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PortFolio Weekly

PortFolio Weekly
September 25, 2007

Music During Wartime

by Jim Newsom

Various Artists
Sentimental Journey: Hits from the Second World War

Legacy

Various Artists
Iím Beginning to See the Light: Dance Hits from the Second World War

Legacy

Various Artists
Songs Without Words: Classical Music from Ken Burnsí The War

Legacy

The most ballyhooed project of the fall TV season is a seven-part PBS documentary series by renowned director Ken Burns called The War. Beginning this week (locally on WHRO), the series tells the story of World War II through the personal testimonies of 50 folks who were there. With Burnsí track record and the publicity and controversy surrounding it, The War could well be the Roots of this decade.

The seriesí soundtrack is built around the music of the era, that wonderful big band sound that defines the last half of the í30s and the first half of the í40s so wellóGoodman, Basie, Ellington. But thereís moreó20th-century classical music by Copland and Walton, and contemporary takes by Norah Jones, Wynton Marsalis and Yo-Yo Ma.

Like other music-filled undertakings such as American Graffiti and O Brother, the soundtrack has spawned the release of additional music from the time period of the filmís setting. With the combined vaults of the now-merged Sony and BMG families at their disposal, the musical archaeologists at Legacy Recordings have assembled three additional discs to complement the single-CD soundtrack. Each is available separately or together as part of a four-disc "deluxe edition" box set.

Sentimental Journey brings together 20 "hits from the Second World War." Itís a potent mix of Artie Shaw, Harry James, Cab Calloway, Louis Armstrong and more. Glenn Millerís cookiní version of "Little Brown Jug" is here, the Mills Brothers wrap their distinctive vocal blend around "Paper Doll," Sinatra croons "Letís Get Lost" on a radio aircheck from Your Hit Parade and fronts the Dorsey band on "Iíll Be Seeing You." Peggy Lee sings "Weíll Meet Again" with Benny Goodman, Billy Eckstineís rich voice leads Earl Hines and his Orchestra through the definitive "Skylark," Doris Day takes a mellow "Sentimental Journey" with Les Brown and Coleman Hawkins lays down his classic version of "Body and Soul."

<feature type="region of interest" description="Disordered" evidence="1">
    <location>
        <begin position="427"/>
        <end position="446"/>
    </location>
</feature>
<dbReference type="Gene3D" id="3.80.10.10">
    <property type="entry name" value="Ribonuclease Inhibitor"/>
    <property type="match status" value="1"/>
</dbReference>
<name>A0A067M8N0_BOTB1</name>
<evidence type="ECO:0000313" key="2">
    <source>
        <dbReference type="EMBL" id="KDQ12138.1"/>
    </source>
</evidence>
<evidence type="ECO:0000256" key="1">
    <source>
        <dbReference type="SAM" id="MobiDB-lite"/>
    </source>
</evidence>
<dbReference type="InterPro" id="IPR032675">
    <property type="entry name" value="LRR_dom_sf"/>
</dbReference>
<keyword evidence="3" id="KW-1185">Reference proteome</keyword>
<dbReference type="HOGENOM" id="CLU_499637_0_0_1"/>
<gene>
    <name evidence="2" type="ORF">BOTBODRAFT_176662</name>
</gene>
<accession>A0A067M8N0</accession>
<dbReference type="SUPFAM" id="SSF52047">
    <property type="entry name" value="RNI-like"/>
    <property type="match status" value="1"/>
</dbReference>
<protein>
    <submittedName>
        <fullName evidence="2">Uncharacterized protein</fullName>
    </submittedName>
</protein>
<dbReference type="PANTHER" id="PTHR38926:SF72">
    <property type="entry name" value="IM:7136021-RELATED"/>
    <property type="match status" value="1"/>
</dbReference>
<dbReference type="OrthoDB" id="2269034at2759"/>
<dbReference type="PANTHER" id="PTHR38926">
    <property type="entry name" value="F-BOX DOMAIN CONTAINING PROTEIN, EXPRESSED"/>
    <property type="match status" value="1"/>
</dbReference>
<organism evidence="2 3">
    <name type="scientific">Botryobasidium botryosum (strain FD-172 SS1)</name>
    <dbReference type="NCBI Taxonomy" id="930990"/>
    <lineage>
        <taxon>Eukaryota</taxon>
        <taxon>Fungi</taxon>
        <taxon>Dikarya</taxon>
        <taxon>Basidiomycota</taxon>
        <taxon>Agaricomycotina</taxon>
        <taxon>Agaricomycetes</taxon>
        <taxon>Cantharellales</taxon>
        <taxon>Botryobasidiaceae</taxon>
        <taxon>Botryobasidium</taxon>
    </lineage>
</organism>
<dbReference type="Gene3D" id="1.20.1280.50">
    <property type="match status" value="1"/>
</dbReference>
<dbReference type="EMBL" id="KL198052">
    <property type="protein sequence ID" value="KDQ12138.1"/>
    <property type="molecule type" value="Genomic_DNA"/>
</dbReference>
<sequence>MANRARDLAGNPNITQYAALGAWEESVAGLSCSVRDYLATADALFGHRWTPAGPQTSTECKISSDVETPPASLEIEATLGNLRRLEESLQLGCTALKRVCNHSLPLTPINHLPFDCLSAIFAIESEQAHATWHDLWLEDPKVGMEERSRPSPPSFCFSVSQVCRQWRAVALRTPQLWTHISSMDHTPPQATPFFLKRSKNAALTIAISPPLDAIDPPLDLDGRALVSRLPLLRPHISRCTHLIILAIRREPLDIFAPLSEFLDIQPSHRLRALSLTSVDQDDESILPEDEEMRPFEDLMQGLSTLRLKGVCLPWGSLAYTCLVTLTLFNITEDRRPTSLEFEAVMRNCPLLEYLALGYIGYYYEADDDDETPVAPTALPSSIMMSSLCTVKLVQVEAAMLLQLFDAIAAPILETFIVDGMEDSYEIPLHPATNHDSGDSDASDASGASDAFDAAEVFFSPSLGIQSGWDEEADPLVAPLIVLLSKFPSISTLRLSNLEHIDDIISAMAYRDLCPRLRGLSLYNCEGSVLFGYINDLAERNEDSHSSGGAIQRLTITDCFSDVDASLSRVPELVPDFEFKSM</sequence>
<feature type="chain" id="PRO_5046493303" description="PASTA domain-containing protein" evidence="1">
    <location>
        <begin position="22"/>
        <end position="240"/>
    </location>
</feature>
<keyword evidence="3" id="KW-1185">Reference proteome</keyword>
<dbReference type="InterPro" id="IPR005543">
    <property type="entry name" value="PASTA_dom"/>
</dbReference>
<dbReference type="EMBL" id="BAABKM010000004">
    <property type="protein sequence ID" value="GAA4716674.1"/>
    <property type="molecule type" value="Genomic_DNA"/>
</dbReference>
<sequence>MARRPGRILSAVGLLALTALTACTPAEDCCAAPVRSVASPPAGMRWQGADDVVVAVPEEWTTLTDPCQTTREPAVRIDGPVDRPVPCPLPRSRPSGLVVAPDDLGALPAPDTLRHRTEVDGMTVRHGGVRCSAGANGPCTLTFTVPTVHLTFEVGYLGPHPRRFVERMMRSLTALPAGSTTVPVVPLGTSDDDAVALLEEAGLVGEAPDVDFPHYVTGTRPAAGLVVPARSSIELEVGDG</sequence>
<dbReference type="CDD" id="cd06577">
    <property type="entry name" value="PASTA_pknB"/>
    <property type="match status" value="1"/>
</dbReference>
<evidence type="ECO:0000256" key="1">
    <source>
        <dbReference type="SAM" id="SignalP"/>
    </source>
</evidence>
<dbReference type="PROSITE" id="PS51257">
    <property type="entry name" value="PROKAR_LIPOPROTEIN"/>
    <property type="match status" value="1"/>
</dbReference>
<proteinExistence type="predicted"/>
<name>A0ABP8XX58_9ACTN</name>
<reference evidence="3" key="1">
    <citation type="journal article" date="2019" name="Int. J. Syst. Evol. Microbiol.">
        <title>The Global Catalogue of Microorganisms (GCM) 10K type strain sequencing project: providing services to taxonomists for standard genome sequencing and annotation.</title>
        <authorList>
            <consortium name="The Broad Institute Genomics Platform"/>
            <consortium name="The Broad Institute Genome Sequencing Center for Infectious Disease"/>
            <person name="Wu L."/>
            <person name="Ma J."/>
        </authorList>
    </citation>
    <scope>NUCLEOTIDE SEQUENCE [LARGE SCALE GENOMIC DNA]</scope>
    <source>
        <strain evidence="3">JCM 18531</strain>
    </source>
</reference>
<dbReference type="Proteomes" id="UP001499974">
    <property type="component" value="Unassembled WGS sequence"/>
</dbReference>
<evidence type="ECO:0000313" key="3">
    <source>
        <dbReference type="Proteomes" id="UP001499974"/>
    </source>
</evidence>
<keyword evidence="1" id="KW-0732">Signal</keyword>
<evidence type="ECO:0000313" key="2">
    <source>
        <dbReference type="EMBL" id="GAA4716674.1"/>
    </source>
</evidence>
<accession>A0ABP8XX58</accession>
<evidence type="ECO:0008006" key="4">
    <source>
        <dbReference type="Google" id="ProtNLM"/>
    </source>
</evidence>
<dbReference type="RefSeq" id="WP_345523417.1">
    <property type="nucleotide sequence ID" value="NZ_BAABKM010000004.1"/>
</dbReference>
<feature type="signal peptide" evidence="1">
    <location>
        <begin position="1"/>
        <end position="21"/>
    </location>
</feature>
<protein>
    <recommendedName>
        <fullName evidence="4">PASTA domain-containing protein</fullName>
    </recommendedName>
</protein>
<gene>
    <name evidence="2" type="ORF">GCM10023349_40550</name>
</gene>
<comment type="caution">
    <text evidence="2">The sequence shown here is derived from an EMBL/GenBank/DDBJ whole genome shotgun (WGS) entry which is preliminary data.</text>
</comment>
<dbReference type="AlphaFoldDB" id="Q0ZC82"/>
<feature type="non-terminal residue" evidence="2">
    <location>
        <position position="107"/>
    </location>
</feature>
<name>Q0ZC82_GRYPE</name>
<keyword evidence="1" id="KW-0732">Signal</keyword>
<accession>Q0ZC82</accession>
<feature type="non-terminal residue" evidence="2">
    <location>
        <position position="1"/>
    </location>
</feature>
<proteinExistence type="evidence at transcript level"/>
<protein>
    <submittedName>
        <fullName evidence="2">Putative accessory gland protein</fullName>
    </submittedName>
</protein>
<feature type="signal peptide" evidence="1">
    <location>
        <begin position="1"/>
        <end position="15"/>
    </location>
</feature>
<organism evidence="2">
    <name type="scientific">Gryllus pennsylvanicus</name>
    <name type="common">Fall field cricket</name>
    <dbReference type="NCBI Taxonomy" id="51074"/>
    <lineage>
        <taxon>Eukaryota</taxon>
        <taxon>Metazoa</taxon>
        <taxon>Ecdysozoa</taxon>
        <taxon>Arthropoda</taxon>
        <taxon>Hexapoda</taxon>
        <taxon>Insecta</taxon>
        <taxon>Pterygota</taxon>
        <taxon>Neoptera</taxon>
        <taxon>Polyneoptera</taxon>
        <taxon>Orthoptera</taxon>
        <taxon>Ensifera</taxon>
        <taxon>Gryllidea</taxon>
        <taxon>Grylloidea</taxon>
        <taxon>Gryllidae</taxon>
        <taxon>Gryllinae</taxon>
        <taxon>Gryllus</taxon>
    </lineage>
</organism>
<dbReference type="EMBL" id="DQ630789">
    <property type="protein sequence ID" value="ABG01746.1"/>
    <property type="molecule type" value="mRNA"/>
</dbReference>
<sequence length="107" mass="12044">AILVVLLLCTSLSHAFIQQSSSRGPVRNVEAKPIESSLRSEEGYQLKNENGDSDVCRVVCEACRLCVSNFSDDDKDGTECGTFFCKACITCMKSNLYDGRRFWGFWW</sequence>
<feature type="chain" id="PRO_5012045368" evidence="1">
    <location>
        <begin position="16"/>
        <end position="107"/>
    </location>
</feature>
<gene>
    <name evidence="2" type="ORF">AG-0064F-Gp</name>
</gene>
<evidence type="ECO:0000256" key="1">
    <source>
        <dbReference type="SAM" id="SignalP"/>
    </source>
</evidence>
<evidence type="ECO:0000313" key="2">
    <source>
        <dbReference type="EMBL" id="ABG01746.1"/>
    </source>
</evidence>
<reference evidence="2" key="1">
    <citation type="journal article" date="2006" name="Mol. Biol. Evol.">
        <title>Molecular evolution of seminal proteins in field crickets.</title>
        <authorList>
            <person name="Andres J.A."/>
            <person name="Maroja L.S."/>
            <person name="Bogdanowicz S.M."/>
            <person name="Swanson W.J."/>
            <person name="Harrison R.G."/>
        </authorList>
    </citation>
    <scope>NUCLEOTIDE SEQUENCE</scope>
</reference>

Iím Beginning to See the Light contains "dance hits," though Iím not sure how one distinguishes "dance hits" from just plain "hits." Again, the mix is marvelous, filled with bandsí trademark tunes: Glenn Millerís "In the Mood," Duke Ellingtonís "C Jam Blues," Charlie Barnetís "Cherokee," Count Basieís "One OíClock Jump, Benny Goodmanís "Sing Sing Sing." Anita OíDay asks Gene Krupaís orchestra to "Let Me Off Uptown"; Tex Beneke tells about his gal in "Kalamazoo," while the Miller band wails behind him; and Kitty Kallen fronts Harry Jamesí crew on the discís title song. Jimmie Lunceford and his Orchestra remind us "Tainít What you Do (Itís the Way That You Do It)."

These two discs demonstrate how great it was when there was more to popular music than guitars, bass, drums, electronic keyboards and studio tricks.

There is also a classical disc that features several of the pieces found on the soundtrack, plus a few extras. Songs Without Words has Aaron Coplandís Concerto for Clarinet, Strings, Harp and Piano featuring Benny Goodman on the licorice stick, some Dvorak, Liszt, Mendelssohn and Elgar. The third movement of Messiaenís Quartet for the End of Time, written when the composer was interned in a German prison camp, is especially moving and appropriate given the subject matter. The solemnity and seriousness of this final set is relieved only by Coplandís gorgeous "Groverís Corners" from Our Town, and makes for a powerful juxtaposition against the upbeat big band sounds of the first two CDs.

copyright © 2007 Jim Newsom. All Rights Reserved.


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